Eric couldn't resist these questions and decided to try feeding the larva in the lab. He thought small crustaceans would be a possible prey item, so offered them brine shrimp (Artemia sp.) and filmed the results.
Sometimes I'm not sure whether to tell you what to look for, or to let you watch and discover what happened for yourself. Tonight I've decided on the latter, but I'll also provide some interpretation after the video.
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Pretty scary, if you're a crustacean!
You can see how the larva's outstretched tentacles create a broad surface area for potential prey capture...and that the larva bends its aboral end (the end opposite the mouth) to aid in prey capture, too!
At about 23 seconds there's contact with prey, but it isn't sustained and the brine shrimp is lost.
But at 40 seconds there's success. And at about 1:06 there's a very impressive capture — with a direct sweep from a tentacle to the oral lobes. The oral lobes open so wide they look like small jaws!
At 1:20 you can see two brine shrimp deep inside the gut of the larva after they've been swallowed.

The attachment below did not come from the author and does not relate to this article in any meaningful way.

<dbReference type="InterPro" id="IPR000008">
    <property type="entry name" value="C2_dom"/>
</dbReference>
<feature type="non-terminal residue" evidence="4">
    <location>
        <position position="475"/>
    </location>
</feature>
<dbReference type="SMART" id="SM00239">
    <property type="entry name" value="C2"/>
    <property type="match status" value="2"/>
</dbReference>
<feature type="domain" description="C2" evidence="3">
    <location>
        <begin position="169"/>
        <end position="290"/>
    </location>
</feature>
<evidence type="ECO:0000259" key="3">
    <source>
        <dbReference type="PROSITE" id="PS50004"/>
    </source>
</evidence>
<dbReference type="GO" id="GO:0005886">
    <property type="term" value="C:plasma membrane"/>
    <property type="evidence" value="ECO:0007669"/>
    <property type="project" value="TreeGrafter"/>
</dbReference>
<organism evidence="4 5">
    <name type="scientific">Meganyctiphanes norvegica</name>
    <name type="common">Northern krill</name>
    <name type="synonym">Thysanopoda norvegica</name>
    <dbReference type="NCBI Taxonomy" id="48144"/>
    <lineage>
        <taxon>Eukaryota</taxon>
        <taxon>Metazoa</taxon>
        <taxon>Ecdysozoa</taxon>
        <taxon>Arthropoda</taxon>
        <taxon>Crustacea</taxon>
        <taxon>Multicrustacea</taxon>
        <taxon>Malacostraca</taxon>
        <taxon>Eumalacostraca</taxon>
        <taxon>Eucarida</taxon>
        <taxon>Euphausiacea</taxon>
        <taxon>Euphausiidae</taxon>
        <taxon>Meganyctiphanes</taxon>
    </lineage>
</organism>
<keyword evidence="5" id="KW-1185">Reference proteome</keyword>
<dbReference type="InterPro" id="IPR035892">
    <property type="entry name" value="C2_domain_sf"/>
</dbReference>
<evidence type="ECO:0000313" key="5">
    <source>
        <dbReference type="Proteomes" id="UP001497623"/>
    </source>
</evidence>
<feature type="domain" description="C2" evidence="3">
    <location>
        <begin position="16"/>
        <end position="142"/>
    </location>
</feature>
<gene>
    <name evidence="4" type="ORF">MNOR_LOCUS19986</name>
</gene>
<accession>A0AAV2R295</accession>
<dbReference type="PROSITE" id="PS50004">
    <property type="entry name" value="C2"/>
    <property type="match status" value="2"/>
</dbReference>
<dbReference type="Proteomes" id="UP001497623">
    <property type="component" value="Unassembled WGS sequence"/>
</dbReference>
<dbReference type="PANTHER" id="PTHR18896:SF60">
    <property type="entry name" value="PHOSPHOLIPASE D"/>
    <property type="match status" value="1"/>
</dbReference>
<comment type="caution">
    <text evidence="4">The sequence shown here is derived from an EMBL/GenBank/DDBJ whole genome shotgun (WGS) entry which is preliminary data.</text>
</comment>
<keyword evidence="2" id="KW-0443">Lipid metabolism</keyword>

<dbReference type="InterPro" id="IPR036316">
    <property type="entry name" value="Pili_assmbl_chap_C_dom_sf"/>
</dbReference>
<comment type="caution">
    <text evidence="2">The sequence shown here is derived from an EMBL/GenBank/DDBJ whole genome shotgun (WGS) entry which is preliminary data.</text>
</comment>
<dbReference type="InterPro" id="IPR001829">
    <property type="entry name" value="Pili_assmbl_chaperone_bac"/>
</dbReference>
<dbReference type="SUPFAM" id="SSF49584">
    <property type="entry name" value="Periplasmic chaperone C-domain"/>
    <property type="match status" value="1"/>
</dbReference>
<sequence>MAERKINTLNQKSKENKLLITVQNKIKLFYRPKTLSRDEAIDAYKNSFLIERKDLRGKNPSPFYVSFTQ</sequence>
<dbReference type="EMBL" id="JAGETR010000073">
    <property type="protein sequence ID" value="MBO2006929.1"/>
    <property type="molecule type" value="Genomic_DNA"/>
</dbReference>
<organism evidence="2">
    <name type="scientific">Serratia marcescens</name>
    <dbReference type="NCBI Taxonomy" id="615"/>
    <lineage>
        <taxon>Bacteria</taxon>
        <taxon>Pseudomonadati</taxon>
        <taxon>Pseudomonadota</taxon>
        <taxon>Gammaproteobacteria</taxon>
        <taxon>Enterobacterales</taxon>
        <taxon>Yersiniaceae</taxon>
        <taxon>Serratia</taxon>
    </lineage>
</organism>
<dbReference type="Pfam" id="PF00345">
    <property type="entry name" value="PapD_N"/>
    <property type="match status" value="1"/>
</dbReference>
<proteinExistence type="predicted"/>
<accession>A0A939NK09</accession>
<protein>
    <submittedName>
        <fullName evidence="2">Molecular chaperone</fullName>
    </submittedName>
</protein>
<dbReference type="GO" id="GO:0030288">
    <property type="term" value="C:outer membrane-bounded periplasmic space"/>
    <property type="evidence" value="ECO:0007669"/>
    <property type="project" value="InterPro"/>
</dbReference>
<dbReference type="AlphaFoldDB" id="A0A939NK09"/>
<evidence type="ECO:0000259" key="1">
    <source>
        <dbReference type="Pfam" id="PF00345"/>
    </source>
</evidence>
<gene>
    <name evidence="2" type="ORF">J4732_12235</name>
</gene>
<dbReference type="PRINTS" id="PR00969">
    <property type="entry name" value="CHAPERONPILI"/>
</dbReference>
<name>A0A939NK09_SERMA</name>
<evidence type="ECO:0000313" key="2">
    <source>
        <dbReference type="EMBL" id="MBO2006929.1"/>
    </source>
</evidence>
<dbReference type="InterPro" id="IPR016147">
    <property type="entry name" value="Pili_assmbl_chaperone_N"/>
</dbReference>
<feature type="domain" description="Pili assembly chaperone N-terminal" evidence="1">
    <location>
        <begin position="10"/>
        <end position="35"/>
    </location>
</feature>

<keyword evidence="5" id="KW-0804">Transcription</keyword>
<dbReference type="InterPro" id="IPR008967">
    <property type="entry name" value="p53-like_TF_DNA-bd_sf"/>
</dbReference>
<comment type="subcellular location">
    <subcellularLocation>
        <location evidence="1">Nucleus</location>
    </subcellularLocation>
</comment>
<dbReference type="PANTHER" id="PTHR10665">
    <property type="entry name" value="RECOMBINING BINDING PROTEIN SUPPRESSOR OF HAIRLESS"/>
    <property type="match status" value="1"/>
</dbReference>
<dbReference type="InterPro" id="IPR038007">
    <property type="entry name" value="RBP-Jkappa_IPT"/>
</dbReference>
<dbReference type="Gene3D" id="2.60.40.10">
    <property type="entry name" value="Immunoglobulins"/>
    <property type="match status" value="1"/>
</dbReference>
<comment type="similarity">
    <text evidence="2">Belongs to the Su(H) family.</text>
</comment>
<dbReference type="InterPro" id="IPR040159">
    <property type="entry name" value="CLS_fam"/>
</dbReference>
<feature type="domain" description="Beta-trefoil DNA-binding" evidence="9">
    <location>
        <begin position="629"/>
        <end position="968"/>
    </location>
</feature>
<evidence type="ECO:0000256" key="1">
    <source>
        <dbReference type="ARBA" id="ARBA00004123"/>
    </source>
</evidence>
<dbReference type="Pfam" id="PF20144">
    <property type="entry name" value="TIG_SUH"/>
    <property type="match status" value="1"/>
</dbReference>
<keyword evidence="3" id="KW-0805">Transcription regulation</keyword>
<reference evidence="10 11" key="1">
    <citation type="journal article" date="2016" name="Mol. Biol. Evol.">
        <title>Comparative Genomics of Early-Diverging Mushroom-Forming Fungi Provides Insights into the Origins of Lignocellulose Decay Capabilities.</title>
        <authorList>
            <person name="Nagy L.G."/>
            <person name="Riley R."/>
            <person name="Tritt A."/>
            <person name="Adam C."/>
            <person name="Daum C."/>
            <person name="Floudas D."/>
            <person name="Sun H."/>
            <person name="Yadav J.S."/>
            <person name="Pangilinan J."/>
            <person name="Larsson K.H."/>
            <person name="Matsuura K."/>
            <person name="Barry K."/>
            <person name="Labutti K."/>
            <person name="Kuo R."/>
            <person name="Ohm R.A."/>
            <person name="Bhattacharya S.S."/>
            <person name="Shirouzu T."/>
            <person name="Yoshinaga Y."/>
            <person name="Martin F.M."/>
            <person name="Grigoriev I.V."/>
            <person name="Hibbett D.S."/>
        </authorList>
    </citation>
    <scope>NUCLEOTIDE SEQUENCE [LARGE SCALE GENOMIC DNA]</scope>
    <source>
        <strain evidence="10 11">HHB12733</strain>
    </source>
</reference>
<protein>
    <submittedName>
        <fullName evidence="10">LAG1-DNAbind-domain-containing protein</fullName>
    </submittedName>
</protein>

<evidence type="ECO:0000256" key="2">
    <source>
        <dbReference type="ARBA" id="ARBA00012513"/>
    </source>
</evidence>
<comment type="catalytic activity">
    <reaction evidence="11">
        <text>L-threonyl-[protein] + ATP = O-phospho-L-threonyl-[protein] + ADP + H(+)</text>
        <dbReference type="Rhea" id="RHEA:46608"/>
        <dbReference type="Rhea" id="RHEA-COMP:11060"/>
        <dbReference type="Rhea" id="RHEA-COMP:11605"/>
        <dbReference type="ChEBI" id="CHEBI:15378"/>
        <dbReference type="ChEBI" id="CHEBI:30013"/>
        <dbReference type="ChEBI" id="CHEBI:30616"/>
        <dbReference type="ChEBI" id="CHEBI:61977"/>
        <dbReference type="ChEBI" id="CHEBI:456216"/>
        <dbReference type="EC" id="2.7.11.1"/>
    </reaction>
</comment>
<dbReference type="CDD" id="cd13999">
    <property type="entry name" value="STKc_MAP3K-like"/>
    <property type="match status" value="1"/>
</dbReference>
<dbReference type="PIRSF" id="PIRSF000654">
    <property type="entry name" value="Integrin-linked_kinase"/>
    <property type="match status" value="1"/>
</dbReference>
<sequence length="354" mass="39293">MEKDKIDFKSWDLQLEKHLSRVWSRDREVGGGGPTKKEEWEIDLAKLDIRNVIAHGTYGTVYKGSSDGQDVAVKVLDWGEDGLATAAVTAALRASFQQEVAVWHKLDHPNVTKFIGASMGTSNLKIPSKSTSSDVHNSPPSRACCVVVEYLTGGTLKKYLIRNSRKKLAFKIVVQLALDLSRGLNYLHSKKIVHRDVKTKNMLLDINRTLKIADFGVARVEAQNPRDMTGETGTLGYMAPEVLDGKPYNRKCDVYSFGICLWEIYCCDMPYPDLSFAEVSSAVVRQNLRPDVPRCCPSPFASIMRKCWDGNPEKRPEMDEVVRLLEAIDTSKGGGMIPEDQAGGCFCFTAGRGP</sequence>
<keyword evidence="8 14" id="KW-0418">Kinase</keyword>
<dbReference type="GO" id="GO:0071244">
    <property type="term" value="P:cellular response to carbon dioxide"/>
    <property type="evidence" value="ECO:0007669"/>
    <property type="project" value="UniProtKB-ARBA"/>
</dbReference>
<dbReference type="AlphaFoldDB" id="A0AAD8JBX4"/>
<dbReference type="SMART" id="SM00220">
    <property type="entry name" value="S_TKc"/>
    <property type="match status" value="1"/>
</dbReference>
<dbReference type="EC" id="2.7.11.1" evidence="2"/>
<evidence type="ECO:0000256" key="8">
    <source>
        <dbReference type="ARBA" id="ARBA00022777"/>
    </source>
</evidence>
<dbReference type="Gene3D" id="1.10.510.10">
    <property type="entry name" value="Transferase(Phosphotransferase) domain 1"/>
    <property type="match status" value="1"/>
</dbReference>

Eric's sharp eyes also noticed that the larva seemed to be generating a directional flow of water towards the mouth (probably via the movement of cilia on its tentacles) — watch for the small particles moving in that direction at about 1:20 through 1:28. He wondered if this current might aid in moving prey that have been stunned by the nematocysts towards the mouth.
So there you have it — feeding behavior of a tube anemone larva. Looks could be a little deceiving — although this larva spends a lot of time drifting quietly with relatively little motion, once prey is encountered, its actions are fluid, swift, and very effective. Beware! ;)